Tag Archives: cinematography

We Love…The End of the F***ing World

The End of the F***ing World cinematography art direction scene netflix channel 4

After recently watching Dyson & Nyman’s ‘Ghost Stories’, Alex Lawther had us reminiscing about Channel 4’s TV series ‘The End of the F***ing World’ and how much we loved it. It’s easy to see why this quirky British comedy-drama (co-rama?) became an instant sensation with it’s moody cinematography, deadpan script, stylish direction and top-notch soundtrack.

The series was like a mash-up of Quentin Tarantino and Wes Anderson… imagine if Richard Ayoade directed True Romance and you have a rough idea of what to expect! Not only did we fall in love with the two lead characters Alyssa & James, misfit teens who form an unlikely bond, but we also adored the score which was created by indie-guru Graham Coxon. The soundtrack compliments the tone of the film perfectly and makes you appreciate classic gem’s such as Hank Williams and Shuggie Otis (there’s a cheeky playlist we made of the best tracks featured below); we regarded the score so highly that we even have it on vinyl (and that’s saying something, considering we’re always analysing the music in films!).

We were definitely inspired by the vibrant cinematography (love the saturated colours), James’ tropical shirt (wish we had designed that beauty) and Alyssa’s blunt, blonde bob (iconic). Bearing in mind all of the above, we believe it’s the perfect formula for a cult classic that’s needed for today’s generation.


We Love…A Single Man



It may not be a new release but ‘A Single Man’ is just one of those films that will always be an inspiration to us and our work. It’s a timeless, beautiful piece of film-making and cinematography by Tom ford and one that will forever get a mention in our ‘Top Ten Films of all Time’.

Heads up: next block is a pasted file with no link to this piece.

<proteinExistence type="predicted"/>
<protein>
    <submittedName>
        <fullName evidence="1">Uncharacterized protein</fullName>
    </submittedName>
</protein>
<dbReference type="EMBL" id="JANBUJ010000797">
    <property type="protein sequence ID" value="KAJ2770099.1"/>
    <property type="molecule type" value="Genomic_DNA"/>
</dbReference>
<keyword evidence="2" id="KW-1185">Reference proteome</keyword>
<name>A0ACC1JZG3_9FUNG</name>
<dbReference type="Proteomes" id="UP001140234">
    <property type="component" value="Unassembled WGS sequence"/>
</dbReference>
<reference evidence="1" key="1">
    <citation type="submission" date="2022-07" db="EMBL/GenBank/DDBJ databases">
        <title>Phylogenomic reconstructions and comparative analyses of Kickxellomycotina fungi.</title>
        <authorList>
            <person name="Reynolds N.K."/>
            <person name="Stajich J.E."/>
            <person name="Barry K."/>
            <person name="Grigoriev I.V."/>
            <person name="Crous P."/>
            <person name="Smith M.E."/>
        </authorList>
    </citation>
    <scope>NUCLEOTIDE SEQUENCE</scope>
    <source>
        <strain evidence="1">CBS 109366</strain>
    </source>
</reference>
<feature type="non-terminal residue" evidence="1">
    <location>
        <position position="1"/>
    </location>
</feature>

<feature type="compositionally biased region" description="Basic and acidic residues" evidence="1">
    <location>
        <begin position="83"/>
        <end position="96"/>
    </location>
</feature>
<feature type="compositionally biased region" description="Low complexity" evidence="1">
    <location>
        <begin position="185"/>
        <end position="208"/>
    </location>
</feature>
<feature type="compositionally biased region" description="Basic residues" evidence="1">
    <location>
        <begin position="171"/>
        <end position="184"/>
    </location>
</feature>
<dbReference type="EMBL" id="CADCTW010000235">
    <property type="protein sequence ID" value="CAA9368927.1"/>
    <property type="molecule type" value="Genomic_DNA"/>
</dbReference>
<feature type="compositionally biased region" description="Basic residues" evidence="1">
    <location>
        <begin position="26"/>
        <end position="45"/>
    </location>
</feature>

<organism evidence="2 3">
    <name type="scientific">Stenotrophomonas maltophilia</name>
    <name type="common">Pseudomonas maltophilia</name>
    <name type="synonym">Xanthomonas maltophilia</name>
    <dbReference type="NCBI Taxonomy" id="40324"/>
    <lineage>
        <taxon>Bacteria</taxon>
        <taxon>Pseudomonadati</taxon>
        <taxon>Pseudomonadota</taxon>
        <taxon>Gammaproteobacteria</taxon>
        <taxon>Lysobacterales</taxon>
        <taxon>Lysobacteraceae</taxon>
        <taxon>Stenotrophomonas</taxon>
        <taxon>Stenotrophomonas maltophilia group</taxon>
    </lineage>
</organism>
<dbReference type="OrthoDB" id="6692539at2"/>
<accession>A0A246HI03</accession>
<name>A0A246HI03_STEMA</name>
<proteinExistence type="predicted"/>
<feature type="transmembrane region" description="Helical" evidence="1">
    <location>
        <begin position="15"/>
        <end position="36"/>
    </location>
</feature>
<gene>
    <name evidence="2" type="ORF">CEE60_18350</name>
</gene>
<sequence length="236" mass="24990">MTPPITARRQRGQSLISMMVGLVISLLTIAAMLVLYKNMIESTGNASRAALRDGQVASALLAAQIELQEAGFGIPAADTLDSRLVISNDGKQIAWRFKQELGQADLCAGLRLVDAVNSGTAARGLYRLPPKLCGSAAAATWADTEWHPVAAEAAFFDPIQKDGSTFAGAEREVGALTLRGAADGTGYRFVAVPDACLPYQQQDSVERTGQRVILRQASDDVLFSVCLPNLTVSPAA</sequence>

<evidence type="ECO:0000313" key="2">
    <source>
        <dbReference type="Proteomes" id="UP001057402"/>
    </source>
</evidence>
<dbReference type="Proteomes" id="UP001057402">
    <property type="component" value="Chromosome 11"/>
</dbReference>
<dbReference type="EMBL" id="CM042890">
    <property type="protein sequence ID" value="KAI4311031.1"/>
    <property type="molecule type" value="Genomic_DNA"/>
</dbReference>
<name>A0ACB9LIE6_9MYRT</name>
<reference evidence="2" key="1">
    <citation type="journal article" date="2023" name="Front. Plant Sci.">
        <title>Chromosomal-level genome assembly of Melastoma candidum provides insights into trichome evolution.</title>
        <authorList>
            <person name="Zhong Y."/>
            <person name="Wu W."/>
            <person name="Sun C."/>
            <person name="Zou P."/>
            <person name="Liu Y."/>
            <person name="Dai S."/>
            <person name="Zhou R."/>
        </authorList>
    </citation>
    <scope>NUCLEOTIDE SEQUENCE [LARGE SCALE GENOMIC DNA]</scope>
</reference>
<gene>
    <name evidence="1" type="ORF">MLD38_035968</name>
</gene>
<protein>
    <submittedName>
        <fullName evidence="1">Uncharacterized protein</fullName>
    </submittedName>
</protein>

The film focusses on a single day in the life of a single man, stricken with grief and guilt and ever so stylishly played by Colin Firth. The opening scene is a dream-like underwater sequence which instantly sets the tone of the film with its beautiful blue tones and a feeling of cold and despair – but it’s not all doom and gloom! Throughout the 100 mins we see a full spectrum of 1960’s fashion and style from beatniks to bikers. Julianne Moore is the essence of cool as the party loving, best friend in her true mod attire and make-up, dancing the night away to ‘Green Onions’ in one of our favourite scenes of the film.

If you’re a fan of 1960’s architecture then it’s worth a watch for that alone – the house of our ‘Single Man’ is to absolutely die for with its glass walls and modernist appearance. We just can’t wait for Tom Fords next film which is set for release later this year!


we just watched…the diary of a teenage girl



We recently caught this film on DVD after missing out on it’s cinema release. Don’t be fooled into thinking this is an innocent coming-of-age story, despite the title it’s a world away from your average teen movie… but this is exactly what we loved about it.

The story centres around Minnie’s exploration of her sexuality, told in a raw and honest way. It’s set in our favourite decade (the 70’s) so you’re guaranteed a brilliant soundtrack, cool fashion and funky decor. It features an array of patterned wallpapers, space buns and more flare trousers than Harry Styles could dream of!